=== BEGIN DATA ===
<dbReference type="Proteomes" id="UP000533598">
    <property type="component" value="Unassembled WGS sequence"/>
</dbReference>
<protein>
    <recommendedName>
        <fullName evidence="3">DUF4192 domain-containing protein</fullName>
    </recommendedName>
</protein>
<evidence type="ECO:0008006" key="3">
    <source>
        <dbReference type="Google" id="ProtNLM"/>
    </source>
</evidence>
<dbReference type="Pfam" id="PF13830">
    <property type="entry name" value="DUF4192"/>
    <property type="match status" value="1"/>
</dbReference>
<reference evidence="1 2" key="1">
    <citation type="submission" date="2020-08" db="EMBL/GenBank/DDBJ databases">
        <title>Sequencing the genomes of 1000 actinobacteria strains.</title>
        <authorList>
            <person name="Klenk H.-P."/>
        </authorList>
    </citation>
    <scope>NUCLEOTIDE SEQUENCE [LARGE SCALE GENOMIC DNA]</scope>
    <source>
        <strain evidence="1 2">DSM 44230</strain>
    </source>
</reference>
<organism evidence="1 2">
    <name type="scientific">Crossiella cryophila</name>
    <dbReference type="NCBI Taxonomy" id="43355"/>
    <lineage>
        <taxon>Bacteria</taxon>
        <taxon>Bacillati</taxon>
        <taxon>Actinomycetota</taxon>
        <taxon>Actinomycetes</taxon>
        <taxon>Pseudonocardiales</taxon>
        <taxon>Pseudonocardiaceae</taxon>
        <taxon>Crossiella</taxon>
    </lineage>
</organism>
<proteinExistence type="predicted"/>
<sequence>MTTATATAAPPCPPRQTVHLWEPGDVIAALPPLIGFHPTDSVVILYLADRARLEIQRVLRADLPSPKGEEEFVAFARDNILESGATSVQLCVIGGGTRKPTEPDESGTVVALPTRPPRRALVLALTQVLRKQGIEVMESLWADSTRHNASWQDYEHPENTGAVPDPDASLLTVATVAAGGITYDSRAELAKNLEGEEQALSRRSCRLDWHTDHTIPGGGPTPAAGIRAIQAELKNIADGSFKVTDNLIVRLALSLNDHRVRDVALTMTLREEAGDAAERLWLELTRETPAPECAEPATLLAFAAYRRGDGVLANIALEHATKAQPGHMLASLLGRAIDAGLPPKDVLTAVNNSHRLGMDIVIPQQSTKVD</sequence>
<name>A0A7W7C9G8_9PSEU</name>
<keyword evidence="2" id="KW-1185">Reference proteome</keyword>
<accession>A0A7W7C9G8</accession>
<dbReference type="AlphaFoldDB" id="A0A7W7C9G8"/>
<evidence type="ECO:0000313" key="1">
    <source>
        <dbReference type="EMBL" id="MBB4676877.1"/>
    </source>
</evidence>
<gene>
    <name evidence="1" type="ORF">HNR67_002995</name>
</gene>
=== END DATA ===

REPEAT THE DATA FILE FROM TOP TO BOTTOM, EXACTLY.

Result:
<dbReference type="Proteomes" id="UP000533598">
    <property type="component" value="Unassembled WGS sequence"/>
</dbReference>
<protein>
    <recommendedName>
        <fullName evidence="3">DUF4192 domain-containing protein</fullName>
    </recommendedName>
</protein>
<evidence type="ECO:0008006" key="3">
    <source>
        <dbReference type="Google" id="ProtNLM"/>
    </source>
</evidence>
<dbReference type="Pfam" id="PF13830">
    <property type="entry name" value="DUF4192"/>
    <property type="match status" value="1"/>
</dbReference>
<reference evidence="1 2" key="1">
    <citation type="submission" date="2020-08" db="EMBL/GenBank/DDBJ databases">
        <title>Sequencing the genomes of 1000 actinobacteria strains.</title>
        <authorList>
            <person name="Klenk H.-P."/>
        </authorList>
    </citation>
    <scope>NUCLEOTIDE SEQUENCE [LARGE SCALE GENOMIC DNA]</scope>
    <source>
        <strain evidence="1 2">DSM 44230</strain>
    </source>
</reference>
<organism evidence="1 2">
    <name type="scientific">Crossiella cryophila</name>
    <dbReference type="NCBI Taxonomy" id="43355"/>
    <lineage>
        <taxon>Bacteria</taxon>
        <taxon>Bacillati</taxon>
        <taxon>Actinomycetota</taxon>
        <taxon>Actinomycetes</taxon>
        <taxon>Pseudonocardiales</taxon>
        <taxon>Pseudonocardiaceae</taxon>
        <taxon>Crossiella</taxon>
    </lineage>
</organism>
<proteinExistence type="predicted"/>
<sequence>MTTATATAAPPCPPRQTVHLWEPGDVIAALPPLIGFHPTDSVVILYLADRARLEIQRVLRADLPSPKGEEEFVAFARDNILESGATSVQLCVIGGGTRKPTEPDESGTVVALPTRPPRRALVLALTQVLRKQGIEVMESLWADSTRHNASWQDYEHPENTGAVPDPDASLLTVATVAAGGITYDSRAELAKNLEGEEQALSRRSCRLDWHTDHTIPGGGPTPAAGIRAIQAELKNIADGSFKVTDNLIVRLALSLNDHRVRDVALTMTLREEAGDAAERLWLELTRETPAPECAEPATLLAFAAYRRGDGVLANIALEHATKAQPGHMLASLLGRAIDAGLPPKDVLTAVNNSHRLGMDIVIPQQSTKVD</sequence>
<name>A0A7W7C9G8_9PSEU</name>
<keyword evidence="2" id="KW-1185">Reference proteome</keyword>
<accession>A0A7W7C9G8</accession>
<dbReference type="AlphaFoldDB" id="A0A7W7C9G8"/>
<evidence type="ECO:0000313" key="1">
    <source>
        <dbReference type="EMBL" id="MBB4676877.1"/>
    </source>
</evidence>
<gene>
    <name evidence="1" type="ORF">HNR67_002995</name>
</gene>